“All the time,” he answered. “It’s pathetic. And if you’re worried about your relationship being inappropriate, don’t. I might be in charge, but I’m not your boss. You answer to Moorthy. If you want to be boyfriends, you have my condolences. You have been warned. Love’s a bitch.

“Now go mingle and enjoy yourselves while I do the same,” he added, and then he was off, leaving us standing there, still holding hands.

“Boyfriends?” I asked Shaun.

“I dunno,” he responded. “You ever have one before?”

“Once, and that was a case of love at first sight,” I answered. “I knew from the moment I met Greg that he was special, and I fell head over heels for him, but I was running away from home, and he lived close enough for me to fear bein’ sent back to my abusing father. There are still times I wonder what might have been. Since then, I’ve had three close friends, what you might call fuck buddies, including one of my foster brothers here, but then his girlfriend started putting out and that was the end of that. I guess that’s why I’m so horny all the time. How about you?”

“I think horniness is a perpetual state in teenagers,” Shaun said, and we both laughed. “Look, why don’t we go sit down somewhere – there are a few tables for two – and I can tell you my story. Let’s first grab some of this amazing food and get a couple of beers.”

“I thought I heard your father mention beer,” I replied. “He lets you drink beer?”

With a snort, Shaun said, “He seems to think teenage drinking’s a rite of passage. As long as I don’t get caught driving drunk, he turns a blind eye. There’s a lot of beer at some of the high school parties, sometimes even a keg, but I try to avoid parties like that. Pot, too; I tried it once and have no interest in smoking it again. You don’t even feel anything until you’re stoned, and then reality is so fucked up, you don’t know what’s real. Not hallucinations like you hear about with acid, but you can’t trust your perceptions of space and time. I stay away from pot.”

“Sounds like you’re a party animal,” I replied.

Throwing his head back and laughing, he responded, “Hardly, but I’ve had a little experience. I’m not one of those guys who seeks out parties and crashes them. The social circles around here make it pretty hard to avoid them, though, and they all tend to be drinking orgies. I’ve been drunk once, and that was more than enough for me. I’ve never felt so sick in my life. A couple of beers at a barbecue are fine, but more than that is asking for trouble.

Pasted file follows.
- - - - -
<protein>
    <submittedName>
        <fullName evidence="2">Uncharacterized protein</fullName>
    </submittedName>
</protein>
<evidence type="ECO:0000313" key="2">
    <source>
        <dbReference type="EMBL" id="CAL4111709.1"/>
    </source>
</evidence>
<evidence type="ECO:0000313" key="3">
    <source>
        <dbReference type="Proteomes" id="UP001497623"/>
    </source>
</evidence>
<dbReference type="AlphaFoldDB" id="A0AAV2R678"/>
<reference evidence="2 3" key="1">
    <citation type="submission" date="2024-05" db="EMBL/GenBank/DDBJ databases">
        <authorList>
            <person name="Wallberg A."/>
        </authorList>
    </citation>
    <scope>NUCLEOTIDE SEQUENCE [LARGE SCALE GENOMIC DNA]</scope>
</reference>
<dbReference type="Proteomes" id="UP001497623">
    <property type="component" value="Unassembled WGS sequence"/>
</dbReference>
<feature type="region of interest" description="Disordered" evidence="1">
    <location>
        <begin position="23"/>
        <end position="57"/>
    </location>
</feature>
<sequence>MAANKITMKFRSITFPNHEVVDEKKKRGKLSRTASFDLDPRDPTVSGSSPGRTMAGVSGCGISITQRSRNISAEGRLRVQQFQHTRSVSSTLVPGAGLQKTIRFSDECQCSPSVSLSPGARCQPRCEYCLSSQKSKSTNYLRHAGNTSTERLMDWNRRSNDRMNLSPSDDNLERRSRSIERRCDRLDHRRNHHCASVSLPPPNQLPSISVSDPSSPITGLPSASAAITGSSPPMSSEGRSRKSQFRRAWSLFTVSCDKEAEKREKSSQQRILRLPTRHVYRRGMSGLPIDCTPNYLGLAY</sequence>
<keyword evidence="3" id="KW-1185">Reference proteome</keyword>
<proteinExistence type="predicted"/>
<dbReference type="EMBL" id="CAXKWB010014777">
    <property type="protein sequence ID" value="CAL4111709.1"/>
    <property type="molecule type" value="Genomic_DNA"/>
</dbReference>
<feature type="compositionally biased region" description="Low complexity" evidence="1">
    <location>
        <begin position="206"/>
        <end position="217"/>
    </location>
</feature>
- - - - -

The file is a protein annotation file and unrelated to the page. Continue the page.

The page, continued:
“So, shall we grab some food and beer?”

“Sure,” I replied, then followed Shaun as he led me toward the food, still holding my hand. For the first time I took note of what was around me. This wasn’t some backyard pool party with the host grilling hamburgers and hot dogs. This was a catered office party with a buffet line and an open bar. There was a guy carving meat, and there were servers along the line, serving the guests, I guess so we wouldn’t have to touch the serving utensils. Shaun and I each grabbed a plate, silverware and napkins and went through the line, piling roast beef, roast turkey breast and salmon with Hollandaise sauce on top of each other, and adding a baked potato with sour cream and bacon bits, creamed spinach and green beans with mushrooms on the side. There was a separate table with desserts, but I didn’t even want to look at that for now.

We approached the open bar, which had multiple, expensive-looking bottles of wine and liquor, and Shaun asked, “What do you have on tap?”

“I have Michelob, Bud Lite and Beck’s Reserve,” the man replied.

“Definitely, the Beck’s Reserve,” Shaun answered.

It was a beer I’d never heard of let alone tasted, but Shaun seemed so certain that I said, “I’ll have the same.” I was shocked when I saw that it was dark amber, but I was always game to try new things. Shaun led us to a small table with two chairs in the back of the yard, kind of away from the rest of them, back by the trees, and we sat down across from each other.

Shaun took a sip of his beer, so I did the same. It was stronger and more bitter than the other beers I’d tasted, but it had a rich flavor that I found irresistible. No wonder Shaun liked it.

“So, I never really thought of myself as gay before,” Shaun began. “I’ve never really dated before, either, so my sexuality wasn’t something I really thought much about. I knew that I found some boys attractive and some girls, too, but I never gave it much thought that when I jerk off, it’s mostly thinking about boys. It wasn’t until I caught you staring at me all the time that I thought about it, and realized I was staring at you, too.”